Mon, 20 Sep 2021

PORTLAND, Oregon: Wildfires across the United States and Canada, including Oregon's "monster" two-week-old Bootleg blaze, caused harmful air pollution as far away as New York City, where the AQI measurement for fine particulate matter reached 170, a level considered harmful even for healthy individuals and nine times above WHO's exposure recommendations.

Philadelphia hit 172, while other northeastern cities, including Boston and Hartford, Connecticut, had readings in the unhealthy zone above 150.

In 13 western states, more than 80 large wildfires have charred almost 1.3 million acres of drought-parched vegetation in recent weeks, an area larger than the state of Delaware, according to the National Interagency Fire Center in Boise, Idaho.

In western and central Canada, several hundred additional fires have burned, including 86 classified as out of control on Tuesday in British Columbia, with officials declaring a state of emergency.

Heavy exposure to wildfire smoke has been linked to long-term respiratory consequences for firefighters, as well as severe health effects for the general population.

"Wildfire smoke exposure ... increases susceptibility to respiratory infections including COVID, increases the severity of such infections and makes recovery more difficult," federal air resource adviser Margaret Key said by email.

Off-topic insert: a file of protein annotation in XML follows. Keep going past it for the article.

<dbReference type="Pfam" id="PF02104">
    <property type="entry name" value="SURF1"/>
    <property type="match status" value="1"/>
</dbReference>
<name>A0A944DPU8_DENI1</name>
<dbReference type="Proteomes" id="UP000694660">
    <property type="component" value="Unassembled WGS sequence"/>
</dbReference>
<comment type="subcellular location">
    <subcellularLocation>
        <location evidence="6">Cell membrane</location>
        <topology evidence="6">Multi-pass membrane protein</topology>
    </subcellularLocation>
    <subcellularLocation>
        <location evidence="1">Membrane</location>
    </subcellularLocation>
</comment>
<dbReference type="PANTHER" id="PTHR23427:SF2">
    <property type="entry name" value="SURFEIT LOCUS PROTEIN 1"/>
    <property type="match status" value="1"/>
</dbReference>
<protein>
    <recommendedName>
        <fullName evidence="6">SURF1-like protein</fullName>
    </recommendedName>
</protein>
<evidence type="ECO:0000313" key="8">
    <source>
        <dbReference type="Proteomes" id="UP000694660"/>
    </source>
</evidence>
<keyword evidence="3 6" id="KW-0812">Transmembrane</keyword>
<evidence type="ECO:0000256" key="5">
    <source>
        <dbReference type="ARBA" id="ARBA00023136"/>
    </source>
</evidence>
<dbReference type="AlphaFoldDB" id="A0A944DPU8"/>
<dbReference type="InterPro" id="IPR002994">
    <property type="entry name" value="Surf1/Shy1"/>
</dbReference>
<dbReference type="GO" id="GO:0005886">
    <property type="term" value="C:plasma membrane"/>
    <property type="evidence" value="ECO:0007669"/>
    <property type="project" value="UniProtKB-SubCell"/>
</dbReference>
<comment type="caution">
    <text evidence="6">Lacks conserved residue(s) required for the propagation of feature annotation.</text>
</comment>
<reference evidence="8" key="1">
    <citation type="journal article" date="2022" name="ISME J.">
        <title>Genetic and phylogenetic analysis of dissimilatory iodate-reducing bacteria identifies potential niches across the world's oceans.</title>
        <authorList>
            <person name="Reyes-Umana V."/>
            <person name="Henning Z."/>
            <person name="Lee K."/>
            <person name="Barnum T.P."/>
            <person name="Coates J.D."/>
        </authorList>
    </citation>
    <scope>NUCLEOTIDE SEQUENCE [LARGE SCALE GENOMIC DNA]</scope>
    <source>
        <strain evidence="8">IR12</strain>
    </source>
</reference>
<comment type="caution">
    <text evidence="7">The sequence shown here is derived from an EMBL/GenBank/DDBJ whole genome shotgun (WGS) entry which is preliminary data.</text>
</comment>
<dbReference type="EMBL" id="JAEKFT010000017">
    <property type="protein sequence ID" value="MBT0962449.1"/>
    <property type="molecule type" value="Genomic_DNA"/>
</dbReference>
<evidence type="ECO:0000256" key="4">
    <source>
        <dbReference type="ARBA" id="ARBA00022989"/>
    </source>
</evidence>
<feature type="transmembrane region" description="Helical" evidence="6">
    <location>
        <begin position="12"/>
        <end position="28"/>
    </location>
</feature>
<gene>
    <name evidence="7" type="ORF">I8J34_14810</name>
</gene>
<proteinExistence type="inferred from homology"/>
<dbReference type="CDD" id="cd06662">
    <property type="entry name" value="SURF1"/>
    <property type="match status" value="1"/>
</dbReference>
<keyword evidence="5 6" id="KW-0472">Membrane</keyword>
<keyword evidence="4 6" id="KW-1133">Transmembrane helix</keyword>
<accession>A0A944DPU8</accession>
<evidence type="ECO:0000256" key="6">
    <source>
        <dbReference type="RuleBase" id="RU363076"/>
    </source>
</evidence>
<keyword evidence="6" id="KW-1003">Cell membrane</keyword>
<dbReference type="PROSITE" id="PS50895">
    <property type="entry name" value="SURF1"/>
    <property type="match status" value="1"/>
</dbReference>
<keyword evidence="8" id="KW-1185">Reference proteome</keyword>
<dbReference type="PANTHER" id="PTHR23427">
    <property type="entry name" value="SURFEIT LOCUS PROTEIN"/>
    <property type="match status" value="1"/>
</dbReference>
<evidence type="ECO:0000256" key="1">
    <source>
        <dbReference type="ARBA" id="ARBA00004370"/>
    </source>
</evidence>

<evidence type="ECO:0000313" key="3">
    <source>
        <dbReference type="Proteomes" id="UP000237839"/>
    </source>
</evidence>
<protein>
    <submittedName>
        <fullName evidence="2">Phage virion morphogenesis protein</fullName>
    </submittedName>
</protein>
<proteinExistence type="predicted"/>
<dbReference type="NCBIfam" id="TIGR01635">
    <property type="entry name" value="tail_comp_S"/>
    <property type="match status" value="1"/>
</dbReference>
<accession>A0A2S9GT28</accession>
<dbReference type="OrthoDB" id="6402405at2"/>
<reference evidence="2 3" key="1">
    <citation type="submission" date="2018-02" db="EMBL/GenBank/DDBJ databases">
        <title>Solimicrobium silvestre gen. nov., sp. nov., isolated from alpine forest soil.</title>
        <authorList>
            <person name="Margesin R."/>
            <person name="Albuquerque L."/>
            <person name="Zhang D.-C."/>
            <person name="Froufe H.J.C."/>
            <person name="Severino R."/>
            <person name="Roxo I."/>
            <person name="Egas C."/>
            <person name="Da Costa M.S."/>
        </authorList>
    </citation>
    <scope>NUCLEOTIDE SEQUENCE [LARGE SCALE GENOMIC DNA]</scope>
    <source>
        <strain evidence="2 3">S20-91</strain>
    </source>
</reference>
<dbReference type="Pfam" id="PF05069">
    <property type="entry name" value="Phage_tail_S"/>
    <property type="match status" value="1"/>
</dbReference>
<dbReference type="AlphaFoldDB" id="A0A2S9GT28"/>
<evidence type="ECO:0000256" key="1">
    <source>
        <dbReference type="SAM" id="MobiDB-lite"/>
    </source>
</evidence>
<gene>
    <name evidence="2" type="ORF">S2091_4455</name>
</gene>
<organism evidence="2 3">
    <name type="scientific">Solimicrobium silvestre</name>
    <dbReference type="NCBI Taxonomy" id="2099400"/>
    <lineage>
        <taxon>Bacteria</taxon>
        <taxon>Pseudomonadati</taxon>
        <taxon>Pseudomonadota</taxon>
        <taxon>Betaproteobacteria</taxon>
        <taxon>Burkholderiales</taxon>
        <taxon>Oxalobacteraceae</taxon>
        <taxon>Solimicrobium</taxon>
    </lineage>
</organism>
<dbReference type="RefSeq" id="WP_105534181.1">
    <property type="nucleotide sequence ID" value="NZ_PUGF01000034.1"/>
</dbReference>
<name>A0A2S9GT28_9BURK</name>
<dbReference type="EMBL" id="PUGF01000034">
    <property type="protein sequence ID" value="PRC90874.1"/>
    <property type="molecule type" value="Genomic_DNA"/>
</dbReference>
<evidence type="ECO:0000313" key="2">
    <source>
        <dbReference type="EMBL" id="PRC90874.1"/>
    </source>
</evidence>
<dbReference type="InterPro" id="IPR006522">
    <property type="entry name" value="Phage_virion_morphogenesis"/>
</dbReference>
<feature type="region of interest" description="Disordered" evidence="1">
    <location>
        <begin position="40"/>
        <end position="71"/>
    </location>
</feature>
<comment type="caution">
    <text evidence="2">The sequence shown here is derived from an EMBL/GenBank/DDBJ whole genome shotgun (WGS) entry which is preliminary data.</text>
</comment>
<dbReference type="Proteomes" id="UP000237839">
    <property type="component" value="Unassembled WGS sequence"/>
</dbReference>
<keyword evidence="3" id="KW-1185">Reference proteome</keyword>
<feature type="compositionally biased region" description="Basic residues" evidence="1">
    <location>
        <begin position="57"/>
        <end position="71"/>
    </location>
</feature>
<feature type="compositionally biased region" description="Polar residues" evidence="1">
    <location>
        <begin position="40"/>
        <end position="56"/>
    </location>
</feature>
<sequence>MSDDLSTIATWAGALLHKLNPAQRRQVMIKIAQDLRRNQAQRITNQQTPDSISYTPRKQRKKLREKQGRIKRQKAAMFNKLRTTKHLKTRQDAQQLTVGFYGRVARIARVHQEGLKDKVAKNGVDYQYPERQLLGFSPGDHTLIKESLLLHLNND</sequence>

The wildfires themselves posed a more direct risk to life and property.

Since it broke out on July 6, the Bootleg blaze has destroyed some 388,600 acres of brush and timber in and around the Fremont-Winema National Forest, about 250 miles south of Portland.

Only three other Oregon wildfires over the past century have burned more territory.

"Fighting this fire is a marathon, not a sprint," incident commander Rob Allen said, as quoted by Reuters. "We're in this for as long as it takes to safely contain this monster."

At least 67 homes have been destroyed in Oregon and another 3,400 were listed as threatened, with an estimated 2,100 people under orders to evacuate or be ready to flee at a moment's notice.

Scientists have attributed the growing frequency and intensity of wildfires to prolonged drought and increasing bouts of excessive heat.

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